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Thousands visit Trinity on anniversary of A-bomb explosion

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Should be open to the public year round. How many missiles are they testing there these days anyways?

0 ( +2 / -2 )

There it was, the ultimate tactical and strategic weapon in Allied hands, at a time the critical costs of a prolonged war were being discussed. A coded cable "Babies satisfactorily born" signaled that the world's first nuclear bomb had been successfully exploded on a New Mexico desert.

0 ( +2 / -2 )

They don't test missles there.

A prolonged war was hardly being discussed. Truman knew that Japan would surrender uncondtionally when Russia entered the Pacific war, as scheduled, no ore than three months after the surrender of Germany. That mean't August 8th.

You can read it in Truman's own handwriting in his diary, so don't start clicking on bad becasue you don't like to hear the truth.

No one thought a full invasion of Japan would ever happen. At least no one in Washington. Every 5-star U.S. officer knew that they would only wait off shore for the surrender and that would happen no by September 1st and the very latest. Japan was starving.

Anyway, the race was on to test the bombs before Russia declared war on Japan to scare the crap out of Stalin.

0 ( +8 / -8 )

This story doesn't get nearly the attention and scrutiny it deserves. This was the site of the first actual A-bomb attack, America killing its own people, home to 19 American Indian pueblos, two Apache tribes and some chapters of the Navajo Nation.

In 1945, at that time, an estimated 19,000 people lived within a 50-mile radius.

On 16 March, 2011, the U.S. Embassy advised Americans in Japan to leave areas within "approximately 50 miles" (80 km) from the Fukushima Nuclear Plant, but on July 16th, 1945, the US Government warned no one.

Farmers waking up at the crack of dawn reported seeing at 5:30 that morning a flash more brilliant than daylight followed by a green (or red or violet or blue, depending on who is recounting the story) glow in the sky. No one knew what had happened, no one knew how to protect themselves

It has taken nearly 70 years, but the National Cancer Institute is launching a study to determine how much radiation the residents of New Mexico were exposed to that fateful day, and what effect it could have on their lives. This is sad.

4 ( +6 / -2 )

We also need to remember those who continued to work in the A-bomb factories in the USA in several states who were in charge of making the small plutonium pits that were to be used to test in the Pacific Ocean and in Nevada, Utah and Colorado. Some places mined the uranium throughout the western US, processed the plutonium and shipped it by train through residential areas to be made into the pits that were later shipped to other facilities for storage... some waste stored outside in rusting barrels! Some of the plutonium is actually missing or unaccounted for! Where'd it go? Many communities were developed because of these A-Bomb factories and dependent upon them for work and they led to further development of even more communities even closer to the factories that sometimes had documented but hush hushed fires or leaks. Some of these communities even got drinking water from reservoirs that got water from sources that flowed under these factories. Fascinating and frightening to know that so few knew what was happening so close to their communities, literally within a few miles! Kudos to those who research and care. Some luxury homes are being built in areas that were once off limits to people. Definitely should ask "what was this land say.... 50, 40, 30, 20, 10 years ago? Why wasn't it developed?" before purchasing a home built on "pristine land!" A lot of people are buying homes only to find out after they move in that they are next to atomic weapons manufacturing land.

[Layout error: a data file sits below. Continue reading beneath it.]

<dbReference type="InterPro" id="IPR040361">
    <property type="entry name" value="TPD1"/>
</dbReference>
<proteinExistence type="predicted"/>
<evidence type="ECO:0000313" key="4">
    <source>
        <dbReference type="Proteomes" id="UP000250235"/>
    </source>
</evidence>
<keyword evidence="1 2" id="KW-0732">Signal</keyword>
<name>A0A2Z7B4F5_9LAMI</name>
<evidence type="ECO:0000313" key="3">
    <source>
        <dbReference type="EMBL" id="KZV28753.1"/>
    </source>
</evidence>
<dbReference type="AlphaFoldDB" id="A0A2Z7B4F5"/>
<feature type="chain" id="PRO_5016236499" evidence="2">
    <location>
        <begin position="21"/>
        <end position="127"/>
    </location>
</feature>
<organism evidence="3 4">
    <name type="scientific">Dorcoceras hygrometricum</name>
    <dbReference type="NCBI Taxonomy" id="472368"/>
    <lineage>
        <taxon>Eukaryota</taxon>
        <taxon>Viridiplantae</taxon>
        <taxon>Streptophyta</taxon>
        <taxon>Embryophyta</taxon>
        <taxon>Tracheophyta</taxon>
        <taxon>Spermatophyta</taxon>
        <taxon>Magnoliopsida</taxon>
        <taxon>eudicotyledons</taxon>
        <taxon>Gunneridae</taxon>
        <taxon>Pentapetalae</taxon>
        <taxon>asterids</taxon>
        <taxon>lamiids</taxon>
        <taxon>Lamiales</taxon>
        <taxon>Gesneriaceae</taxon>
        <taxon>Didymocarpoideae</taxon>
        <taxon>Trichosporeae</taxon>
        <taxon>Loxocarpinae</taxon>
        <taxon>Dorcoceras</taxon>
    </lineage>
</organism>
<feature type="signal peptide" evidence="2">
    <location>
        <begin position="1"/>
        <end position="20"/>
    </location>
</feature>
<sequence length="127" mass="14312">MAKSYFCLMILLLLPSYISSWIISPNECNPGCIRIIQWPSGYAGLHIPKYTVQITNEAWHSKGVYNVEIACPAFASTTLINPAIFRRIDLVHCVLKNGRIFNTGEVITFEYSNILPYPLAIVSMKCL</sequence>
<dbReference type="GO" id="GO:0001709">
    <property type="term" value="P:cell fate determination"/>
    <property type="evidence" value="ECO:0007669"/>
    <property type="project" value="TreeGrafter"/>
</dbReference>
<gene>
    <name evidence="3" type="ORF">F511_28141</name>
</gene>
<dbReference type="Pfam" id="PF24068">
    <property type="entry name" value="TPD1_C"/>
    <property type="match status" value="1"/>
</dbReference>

5 ( +5 / -0 )

"A prolonged war was hardly being discussed."

This completely false assertion defies belief. I'd like a direct reference to Truman's supposed handwritten letter stating that "the Japanese will surrender unconditionally once the Russians enter the war." Because in my many years of study, I haven't found it yet! According to historian Richard B Frank: "The intercepts of Japanese Imperial Army and Navy messages disclosed without exception that Japan's armed forces were determined to fight a final Armageddon battle in the homeland against an Allied invasion. The Japanese called this strategy Ketsu Go (Operation Decisive). It was founded on the premise that American morale was brittle and could be shattered by heavy losses in the initial invasion."

Funny how anti-atomic commentators here and elsewhere act like the decision was decided upon in a vacuum, without taking into consideration...well...one of the most ferocious and violently fought wars in history, still in progress all throughout Asia as the final atomic tests were being wrapped up. I wonder why...